On a Friday morning in September, Michael D. Eisner was in a television studio on the East Side of Manhattan, asking Robert L. Nardelli, the chairman of Chrysler, whether he nursed a grudge against Jack Welch for passing him over for the top job at General Electric eight years ago.
"I don't hold any grudge against Jack," Mr. Nardelli told his interviewer.
Mr. Eisner then delicately raised Mr. Nardelli's fall from grace at Home Depot, where he was deposed last year after a seven-year run during which profits doubled but the stock declined, putting him in the cross hairs of the executive-pay critics. He left with a $210 million payout.
"Your performance was great," Mr. Eisner told him, "but your style was different from the founder."
It is a narrative of the aggrieved executive -- victim of outside forces, the swells of public opinion pivoting against highly paid chieftains -- that could be applied to Mr. Eisner's own conception of his corporate life as chief executive of the Walt Disney Company and how it came to an end after a bitter public fight with the nephew of Walt Disney himself.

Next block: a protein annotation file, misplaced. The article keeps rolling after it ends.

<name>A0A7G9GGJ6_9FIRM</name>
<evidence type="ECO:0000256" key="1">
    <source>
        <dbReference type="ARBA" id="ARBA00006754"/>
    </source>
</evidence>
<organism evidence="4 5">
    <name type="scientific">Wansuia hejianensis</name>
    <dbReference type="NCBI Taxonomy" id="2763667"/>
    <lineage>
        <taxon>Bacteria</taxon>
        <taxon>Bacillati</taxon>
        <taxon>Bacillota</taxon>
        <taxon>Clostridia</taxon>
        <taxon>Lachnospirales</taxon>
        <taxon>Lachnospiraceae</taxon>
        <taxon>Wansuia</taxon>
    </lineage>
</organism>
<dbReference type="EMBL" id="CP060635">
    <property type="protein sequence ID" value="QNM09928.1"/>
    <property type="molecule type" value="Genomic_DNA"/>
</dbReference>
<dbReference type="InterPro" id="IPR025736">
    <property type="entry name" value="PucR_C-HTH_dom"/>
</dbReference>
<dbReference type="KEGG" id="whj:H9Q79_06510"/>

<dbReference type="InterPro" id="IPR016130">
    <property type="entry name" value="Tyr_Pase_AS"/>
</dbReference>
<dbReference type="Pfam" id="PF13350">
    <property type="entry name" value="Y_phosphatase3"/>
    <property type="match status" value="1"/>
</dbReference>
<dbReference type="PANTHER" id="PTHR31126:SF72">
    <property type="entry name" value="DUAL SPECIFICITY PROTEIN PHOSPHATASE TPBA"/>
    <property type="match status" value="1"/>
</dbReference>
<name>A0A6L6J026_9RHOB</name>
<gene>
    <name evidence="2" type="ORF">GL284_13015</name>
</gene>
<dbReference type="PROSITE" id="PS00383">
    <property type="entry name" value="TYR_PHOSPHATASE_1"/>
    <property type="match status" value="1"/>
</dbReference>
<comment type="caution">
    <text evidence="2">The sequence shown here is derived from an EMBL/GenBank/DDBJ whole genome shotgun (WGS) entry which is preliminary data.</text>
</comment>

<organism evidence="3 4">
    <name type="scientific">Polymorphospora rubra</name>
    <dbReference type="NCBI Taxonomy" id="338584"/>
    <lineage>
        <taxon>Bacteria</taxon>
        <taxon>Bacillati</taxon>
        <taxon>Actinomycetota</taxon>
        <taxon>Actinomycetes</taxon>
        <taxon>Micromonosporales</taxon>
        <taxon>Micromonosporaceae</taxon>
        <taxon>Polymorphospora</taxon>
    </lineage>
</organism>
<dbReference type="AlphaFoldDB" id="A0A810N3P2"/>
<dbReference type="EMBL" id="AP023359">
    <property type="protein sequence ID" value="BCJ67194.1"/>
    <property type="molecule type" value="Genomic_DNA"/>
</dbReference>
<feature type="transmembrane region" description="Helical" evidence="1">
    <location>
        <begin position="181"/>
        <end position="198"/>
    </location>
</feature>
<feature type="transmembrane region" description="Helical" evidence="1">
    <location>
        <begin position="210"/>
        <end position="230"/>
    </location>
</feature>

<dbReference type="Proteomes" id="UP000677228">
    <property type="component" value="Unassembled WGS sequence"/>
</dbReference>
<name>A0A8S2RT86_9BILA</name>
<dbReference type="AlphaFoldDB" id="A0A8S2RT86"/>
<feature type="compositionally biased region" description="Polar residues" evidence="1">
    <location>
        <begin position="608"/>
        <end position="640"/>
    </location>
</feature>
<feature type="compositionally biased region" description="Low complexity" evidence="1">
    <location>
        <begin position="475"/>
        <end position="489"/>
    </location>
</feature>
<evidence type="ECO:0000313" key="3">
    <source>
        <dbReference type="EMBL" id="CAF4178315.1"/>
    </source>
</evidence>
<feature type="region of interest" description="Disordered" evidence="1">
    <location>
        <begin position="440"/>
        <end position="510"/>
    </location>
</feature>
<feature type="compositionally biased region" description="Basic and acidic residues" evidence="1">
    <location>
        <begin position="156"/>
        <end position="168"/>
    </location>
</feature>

"I'm much happier now," he says. "The only thing I'm disappointed with is I didn't leave three to four years earlier."
In the autumn of 2005, Mr. Eisner worked his last day as chief executive of Disney. His ubiquitous mug and wide grin came to embody the company almost as much as Mickey Mouse, making him a public personality in his own right.
At the end, however, he looked more like Richard Nixon, isolated atop his empire. He found himself under siege from two former board members, who sought to force him out after 20 years because they felt the company was underperforming.
Today, Mr. Eisner has settled into a comfortable post-Disney existence -- deeply involved with his talk show, his investments and his experiments in new media, and quite pleased that corporate spinmeisters no longer surround him.